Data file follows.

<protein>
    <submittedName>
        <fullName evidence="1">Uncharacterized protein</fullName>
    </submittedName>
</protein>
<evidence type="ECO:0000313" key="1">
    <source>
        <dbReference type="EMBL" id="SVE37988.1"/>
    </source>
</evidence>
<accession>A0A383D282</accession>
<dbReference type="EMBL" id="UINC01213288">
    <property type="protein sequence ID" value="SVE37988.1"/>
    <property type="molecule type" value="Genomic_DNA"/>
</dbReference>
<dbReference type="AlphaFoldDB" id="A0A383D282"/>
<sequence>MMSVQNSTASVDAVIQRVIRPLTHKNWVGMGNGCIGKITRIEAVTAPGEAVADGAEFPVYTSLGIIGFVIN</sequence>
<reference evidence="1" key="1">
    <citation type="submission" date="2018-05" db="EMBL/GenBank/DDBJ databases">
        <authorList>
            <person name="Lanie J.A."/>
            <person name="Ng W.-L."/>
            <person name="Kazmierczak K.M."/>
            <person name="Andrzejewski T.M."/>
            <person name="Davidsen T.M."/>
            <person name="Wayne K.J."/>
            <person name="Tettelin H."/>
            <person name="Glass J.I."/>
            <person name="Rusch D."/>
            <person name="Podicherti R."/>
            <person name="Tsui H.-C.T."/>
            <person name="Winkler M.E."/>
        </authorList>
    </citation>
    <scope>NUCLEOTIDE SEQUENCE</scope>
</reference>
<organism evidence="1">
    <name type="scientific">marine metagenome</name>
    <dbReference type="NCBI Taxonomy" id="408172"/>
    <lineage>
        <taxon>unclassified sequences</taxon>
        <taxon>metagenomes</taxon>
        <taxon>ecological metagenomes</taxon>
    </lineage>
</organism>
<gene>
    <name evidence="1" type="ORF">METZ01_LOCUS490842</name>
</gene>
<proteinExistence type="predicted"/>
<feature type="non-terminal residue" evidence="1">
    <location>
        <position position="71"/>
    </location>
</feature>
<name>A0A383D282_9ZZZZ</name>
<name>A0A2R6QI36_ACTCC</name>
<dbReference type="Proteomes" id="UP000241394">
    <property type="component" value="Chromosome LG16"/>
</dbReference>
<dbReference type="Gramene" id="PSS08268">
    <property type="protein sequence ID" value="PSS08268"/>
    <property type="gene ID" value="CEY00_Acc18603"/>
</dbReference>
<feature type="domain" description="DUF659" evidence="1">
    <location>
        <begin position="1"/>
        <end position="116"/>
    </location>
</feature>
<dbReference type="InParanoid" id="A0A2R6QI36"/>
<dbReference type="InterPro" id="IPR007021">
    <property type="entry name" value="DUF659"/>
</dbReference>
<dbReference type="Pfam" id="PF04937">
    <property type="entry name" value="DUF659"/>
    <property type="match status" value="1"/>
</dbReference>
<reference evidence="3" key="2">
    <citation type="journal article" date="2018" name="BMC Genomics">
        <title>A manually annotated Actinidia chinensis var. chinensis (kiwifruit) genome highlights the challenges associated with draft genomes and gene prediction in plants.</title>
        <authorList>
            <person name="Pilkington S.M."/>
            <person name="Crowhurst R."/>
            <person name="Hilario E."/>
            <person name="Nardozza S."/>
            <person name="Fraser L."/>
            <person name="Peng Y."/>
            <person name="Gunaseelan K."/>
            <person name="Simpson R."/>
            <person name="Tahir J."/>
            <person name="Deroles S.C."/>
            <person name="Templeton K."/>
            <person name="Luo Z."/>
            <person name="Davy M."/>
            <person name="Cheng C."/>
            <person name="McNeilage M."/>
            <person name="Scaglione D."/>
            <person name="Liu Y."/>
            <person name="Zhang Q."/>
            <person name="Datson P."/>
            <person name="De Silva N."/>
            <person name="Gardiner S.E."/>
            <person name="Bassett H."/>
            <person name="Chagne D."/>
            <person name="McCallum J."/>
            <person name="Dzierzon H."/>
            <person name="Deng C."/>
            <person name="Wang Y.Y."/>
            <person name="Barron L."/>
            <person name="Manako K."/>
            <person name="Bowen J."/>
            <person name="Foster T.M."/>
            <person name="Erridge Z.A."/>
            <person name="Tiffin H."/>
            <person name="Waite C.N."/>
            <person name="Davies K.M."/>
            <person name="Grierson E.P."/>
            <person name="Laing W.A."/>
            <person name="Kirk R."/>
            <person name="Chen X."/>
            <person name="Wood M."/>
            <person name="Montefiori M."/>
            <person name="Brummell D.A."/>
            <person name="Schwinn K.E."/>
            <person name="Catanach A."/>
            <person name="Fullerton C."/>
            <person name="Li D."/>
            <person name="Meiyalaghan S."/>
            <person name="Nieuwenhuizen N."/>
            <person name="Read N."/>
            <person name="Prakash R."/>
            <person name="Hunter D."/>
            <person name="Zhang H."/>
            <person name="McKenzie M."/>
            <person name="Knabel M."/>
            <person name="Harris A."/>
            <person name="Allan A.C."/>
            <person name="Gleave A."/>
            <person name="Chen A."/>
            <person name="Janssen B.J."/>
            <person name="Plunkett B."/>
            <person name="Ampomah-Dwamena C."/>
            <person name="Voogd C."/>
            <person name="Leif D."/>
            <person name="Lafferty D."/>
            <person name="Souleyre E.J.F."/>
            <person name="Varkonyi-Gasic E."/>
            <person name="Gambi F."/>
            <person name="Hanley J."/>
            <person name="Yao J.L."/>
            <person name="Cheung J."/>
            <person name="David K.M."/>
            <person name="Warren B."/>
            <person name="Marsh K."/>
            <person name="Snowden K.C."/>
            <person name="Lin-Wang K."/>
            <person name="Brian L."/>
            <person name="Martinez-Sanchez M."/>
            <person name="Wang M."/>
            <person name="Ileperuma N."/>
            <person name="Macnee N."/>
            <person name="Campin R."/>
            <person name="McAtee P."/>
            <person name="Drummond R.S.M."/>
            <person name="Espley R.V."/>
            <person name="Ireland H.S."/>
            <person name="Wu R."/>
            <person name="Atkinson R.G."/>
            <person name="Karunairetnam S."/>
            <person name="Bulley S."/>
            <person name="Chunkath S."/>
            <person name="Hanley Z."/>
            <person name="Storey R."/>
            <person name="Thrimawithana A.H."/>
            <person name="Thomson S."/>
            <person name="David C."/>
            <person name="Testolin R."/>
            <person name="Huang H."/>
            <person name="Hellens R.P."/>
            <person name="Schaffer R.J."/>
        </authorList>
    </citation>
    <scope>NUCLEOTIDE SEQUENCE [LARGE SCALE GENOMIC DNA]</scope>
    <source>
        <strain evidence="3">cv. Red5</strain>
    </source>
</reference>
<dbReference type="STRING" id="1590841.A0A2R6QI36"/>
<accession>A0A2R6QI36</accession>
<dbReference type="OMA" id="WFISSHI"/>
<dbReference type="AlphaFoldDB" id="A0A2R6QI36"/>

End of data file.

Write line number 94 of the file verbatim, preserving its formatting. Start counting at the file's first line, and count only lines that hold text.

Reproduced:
            <person name="Davy M."/>